This is a weird thought I’ve had during this week while in Borth.
We visit Borth every year, thanks to the generosity of my dad and step mum who own a caravan there. I love Borth. I love Borth because I went there for two, or maybe three, years running as a child and teenager in the 1980s. I went with my mum and grandparents and we stayed in a tiny cottage on the main road called Myfanwy. That cottage is still there. I would love to see inside it again. I have such lovely memories of those holidays: spending hours in the sea; sitting in the window reading library books; foreseeing a future of me and a handsome young man walking hand in hand along the beach; browsing the old, dusty seaside shops. I also remember the smell of bacon in the morning, my grandma sitting on the stones in her deckchair sipping tea and the Laura Ashely decor in the cottage which we all admired so much.
The last time I’d been in Borth before I returned as an adult I was 14 years old. I didn’t return for 21 years. I’ve now been with my two then three children every summer for the last eight years. Borth is currently firmly in my children’s childhood memory bank, in fact it is more firmly in theirs than it ever was in mine.
Nostalgia is a strange emotion: warm and melancholy at the same time. My strange thought is about future nostalgia not current nostalgia. I can deal with the nostalgia I feel for my time in Borth as a child. But if I imagine myself in years to come, an elderly lady, revisiting Borth I feel deep sadness. I don’t like the image. Because in that future my children have grown up and they no longer live with me. So I see myself in Borth alone and remembering bringing them. For all the complaining and sighing I do at the moment about how tiring parenthood is, I can’t envisage the end of it without feeling deeply sad. I don’t like the idea of sitting on the sea front with the echo of their voices.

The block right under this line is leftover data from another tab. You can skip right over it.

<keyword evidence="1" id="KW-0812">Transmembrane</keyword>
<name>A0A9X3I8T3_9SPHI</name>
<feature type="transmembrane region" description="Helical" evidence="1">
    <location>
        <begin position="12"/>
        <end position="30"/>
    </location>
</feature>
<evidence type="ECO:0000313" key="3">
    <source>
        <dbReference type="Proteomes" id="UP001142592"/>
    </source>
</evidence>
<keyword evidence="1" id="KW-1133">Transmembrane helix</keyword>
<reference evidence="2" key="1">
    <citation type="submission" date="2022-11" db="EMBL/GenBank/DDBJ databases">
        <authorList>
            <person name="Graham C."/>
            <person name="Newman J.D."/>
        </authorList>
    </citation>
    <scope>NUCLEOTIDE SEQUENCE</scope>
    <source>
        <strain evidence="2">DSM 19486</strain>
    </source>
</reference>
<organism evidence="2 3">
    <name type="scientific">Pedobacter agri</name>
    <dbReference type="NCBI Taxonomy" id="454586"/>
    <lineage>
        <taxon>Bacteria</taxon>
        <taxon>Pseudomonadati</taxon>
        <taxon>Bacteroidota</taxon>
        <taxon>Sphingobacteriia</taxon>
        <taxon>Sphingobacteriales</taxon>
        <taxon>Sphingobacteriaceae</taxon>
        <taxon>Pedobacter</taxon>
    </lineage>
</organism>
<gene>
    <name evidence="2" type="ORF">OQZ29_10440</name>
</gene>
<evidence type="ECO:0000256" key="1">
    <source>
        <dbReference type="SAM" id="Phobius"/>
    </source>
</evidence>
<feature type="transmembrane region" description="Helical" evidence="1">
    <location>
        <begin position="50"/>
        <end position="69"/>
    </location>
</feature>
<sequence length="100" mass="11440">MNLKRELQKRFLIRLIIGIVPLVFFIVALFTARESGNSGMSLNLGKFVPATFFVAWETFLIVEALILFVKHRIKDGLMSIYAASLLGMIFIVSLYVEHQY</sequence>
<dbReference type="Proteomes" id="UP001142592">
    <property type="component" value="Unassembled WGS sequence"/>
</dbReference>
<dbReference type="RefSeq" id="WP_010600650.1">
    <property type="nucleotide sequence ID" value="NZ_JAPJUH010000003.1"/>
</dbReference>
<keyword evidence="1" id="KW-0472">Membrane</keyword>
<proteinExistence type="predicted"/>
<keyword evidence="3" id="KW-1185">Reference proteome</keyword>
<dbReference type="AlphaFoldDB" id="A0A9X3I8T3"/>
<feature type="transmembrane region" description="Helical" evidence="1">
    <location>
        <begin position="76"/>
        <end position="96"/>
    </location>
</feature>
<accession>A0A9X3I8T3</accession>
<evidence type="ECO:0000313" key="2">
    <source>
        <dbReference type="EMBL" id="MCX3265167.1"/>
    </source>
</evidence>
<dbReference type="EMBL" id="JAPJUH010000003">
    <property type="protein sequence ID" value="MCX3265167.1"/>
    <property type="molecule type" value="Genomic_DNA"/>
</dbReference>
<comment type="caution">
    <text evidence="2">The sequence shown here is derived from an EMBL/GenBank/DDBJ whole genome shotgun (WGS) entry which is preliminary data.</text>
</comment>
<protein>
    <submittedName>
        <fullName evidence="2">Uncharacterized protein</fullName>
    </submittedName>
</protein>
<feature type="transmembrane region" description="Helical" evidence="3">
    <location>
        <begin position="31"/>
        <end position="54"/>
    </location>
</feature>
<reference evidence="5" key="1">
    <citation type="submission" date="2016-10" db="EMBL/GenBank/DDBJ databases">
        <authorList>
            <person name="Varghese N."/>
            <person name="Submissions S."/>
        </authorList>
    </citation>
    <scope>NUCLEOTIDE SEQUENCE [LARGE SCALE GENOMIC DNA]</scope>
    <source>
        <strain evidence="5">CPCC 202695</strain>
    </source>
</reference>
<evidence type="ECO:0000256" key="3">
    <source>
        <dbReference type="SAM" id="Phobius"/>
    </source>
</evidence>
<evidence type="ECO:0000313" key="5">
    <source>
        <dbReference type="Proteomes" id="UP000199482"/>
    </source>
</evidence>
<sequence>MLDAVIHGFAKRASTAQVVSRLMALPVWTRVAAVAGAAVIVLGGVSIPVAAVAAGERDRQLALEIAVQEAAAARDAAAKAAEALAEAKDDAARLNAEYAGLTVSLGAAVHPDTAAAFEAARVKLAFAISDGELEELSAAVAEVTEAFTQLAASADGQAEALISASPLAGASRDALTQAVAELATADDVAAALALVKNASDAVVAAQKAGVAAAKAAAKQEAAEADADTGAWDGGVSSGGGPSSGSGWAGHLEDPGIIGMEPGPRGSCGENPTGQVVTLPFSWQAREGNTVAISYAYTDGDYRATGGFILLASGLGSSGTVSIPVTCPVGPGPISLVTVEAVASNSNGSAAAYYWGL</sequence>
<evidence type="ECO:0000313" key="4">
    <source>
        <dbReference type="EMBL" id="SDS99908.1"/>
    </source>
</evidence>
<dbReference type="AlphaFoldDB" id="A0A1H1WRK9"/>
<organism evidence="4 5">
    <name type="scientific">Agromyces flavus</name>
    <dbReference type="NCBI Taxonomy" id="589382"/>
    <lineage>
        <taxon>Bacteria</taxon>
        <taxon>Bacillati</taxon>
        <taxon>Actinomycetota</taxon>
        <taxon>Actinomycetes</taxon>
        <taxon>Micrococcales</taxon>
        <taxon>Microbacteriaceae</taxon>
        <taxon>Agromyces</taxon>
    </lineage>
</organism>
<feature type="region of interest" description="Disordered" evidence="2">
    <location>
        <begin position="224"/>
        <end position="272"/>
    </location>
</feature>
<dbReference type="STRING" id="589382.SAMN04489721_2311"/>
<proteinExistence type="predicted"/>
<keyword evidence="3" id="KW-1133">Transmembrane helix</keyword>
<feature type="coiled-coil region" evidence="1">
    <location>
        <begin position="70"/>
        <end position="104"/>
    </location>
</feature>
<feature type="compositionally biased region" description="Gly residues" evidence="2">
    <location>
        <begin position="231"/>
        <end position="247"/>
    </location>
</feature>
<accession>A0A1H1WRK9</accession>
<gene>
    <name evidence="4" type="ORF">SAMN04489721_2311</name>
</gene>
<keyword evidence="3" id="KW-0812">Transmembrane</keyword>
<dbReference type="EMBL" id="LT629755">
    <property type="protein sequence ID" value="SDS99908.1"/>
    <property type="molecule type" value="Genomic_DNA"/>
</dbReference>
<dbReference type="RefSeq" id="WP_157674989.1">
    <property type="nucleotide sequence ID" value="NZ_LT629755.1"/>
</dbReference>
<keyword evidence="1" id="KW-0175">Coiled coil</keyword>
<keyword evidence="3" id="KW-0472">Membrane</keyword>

I don’t want to be an old lady sitting on the beach in Borth with tears in her eyes remembering carrying her middle son over the stones while six months pregnant because he didn’t like them or watching her three sons skimming stones very badly on the shore line. I need someone to reassure me that if I become that person in 30 years time that I won’t have that moment, or if I do, it won’t be sad.
I would like to think that I will return and that Borth won’t have changed much as it hasn’t since the 1980s. Perhaps even my children will return as old men and remember how badly they skimmed stones.